Last week it was reported that fines for motoring offences could rise by 400% with the introduction of maximum fines of £10,000 for speeding on the motorway.
But if a poll by online car marketplace Auto Trader is anything to go by, the changes will have little effect on the number of offences committed or the way people drive.
Almost 70% of drivers believe the four-fold rises are too great, though somewhat surprisingly, roughly a quarter saw the rise in maximum fines as being about right.
The survey also asked if the higher fines would change their driving habits. 70% said they wouldn’t change how they drive with less than 10% stating they would drive more slowly.
Jon Quirk, editor-in-chief at Auto Trader, said: “Road safety is the top priority for all road users. However, this research suggests motorists not only believe the fines are too high, but that they will have no effect on how the majority of people drive.
“Our research also showed drivers are not in favour of unrestricted motorways as seen in some sections of Germany’s Autobahn – only 16 per cent think that if speed limits on motorways were removed, road safety would increase.”
The new fines could be taken from motorists as part of reforms to magistrates powers, as unveiled by Justice Minister Jeremy Wright last week.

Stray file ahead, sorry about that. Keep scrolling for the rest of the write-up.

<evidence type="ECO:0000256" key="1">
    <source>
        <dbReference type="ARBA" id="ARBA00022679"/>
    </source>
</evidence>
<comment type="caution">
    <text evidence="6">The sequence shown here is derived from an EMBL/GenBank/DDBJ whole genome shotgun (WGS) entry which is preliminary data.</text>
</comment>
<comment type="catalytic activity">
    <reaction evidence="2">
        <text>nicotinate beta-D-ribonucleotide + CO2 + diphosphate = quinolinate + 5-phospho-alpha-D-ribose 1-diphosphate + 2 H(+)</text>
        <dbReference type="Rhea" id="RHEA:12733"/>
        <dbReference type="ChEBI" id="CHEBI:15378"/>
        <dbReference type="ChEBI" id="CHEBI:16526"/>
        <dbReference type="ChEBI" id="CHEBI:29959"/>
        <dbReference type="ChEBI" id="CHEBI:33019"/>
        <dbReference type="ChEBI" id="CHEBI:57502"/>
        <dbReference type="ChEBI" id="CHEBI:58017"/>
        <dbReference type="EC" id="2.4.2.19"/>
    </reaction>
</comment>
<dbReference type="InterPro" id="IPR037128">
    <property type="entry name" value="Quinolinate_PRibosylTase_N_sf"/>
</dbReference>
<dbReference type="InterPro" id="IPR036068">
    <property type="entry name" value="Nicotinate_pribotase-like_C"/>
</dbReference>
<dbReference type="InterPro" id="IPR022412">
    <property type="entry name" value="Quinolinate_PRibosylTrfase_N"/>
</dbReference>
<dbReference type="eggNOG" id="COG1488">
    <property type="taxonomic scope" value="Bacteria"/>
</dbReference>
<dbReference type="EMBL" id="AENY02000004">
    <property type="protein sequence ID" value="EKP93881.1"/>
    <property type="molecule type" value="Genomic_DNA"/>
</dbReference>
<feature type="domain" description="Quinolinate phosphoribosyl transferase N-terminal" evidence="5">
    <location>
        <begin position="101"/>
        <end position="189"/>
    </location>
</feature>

But as Principle Partner at Caddick Davies Neil Davies explains, the amount of drivers facing these new and increased charges could actually be limited.
“At present the law requires the court to take account of a person’s ability to pay when considering the appropriate fine and the court is guided by the Magistrates Sentencing Council Guidelines to impose fines as a proportion of a person’s income,” he says.
“This means that whilst the maximum fine for speeding will now be £4,000, if a person only earns £500 a week, their fine should remain at £500.”
A Ministry of Justice spokesman says the potential changes would be the first of their kind since 1991 and comes just weeks after the announcement that the Government collected a record £284 million in motoring fines in 2012-13.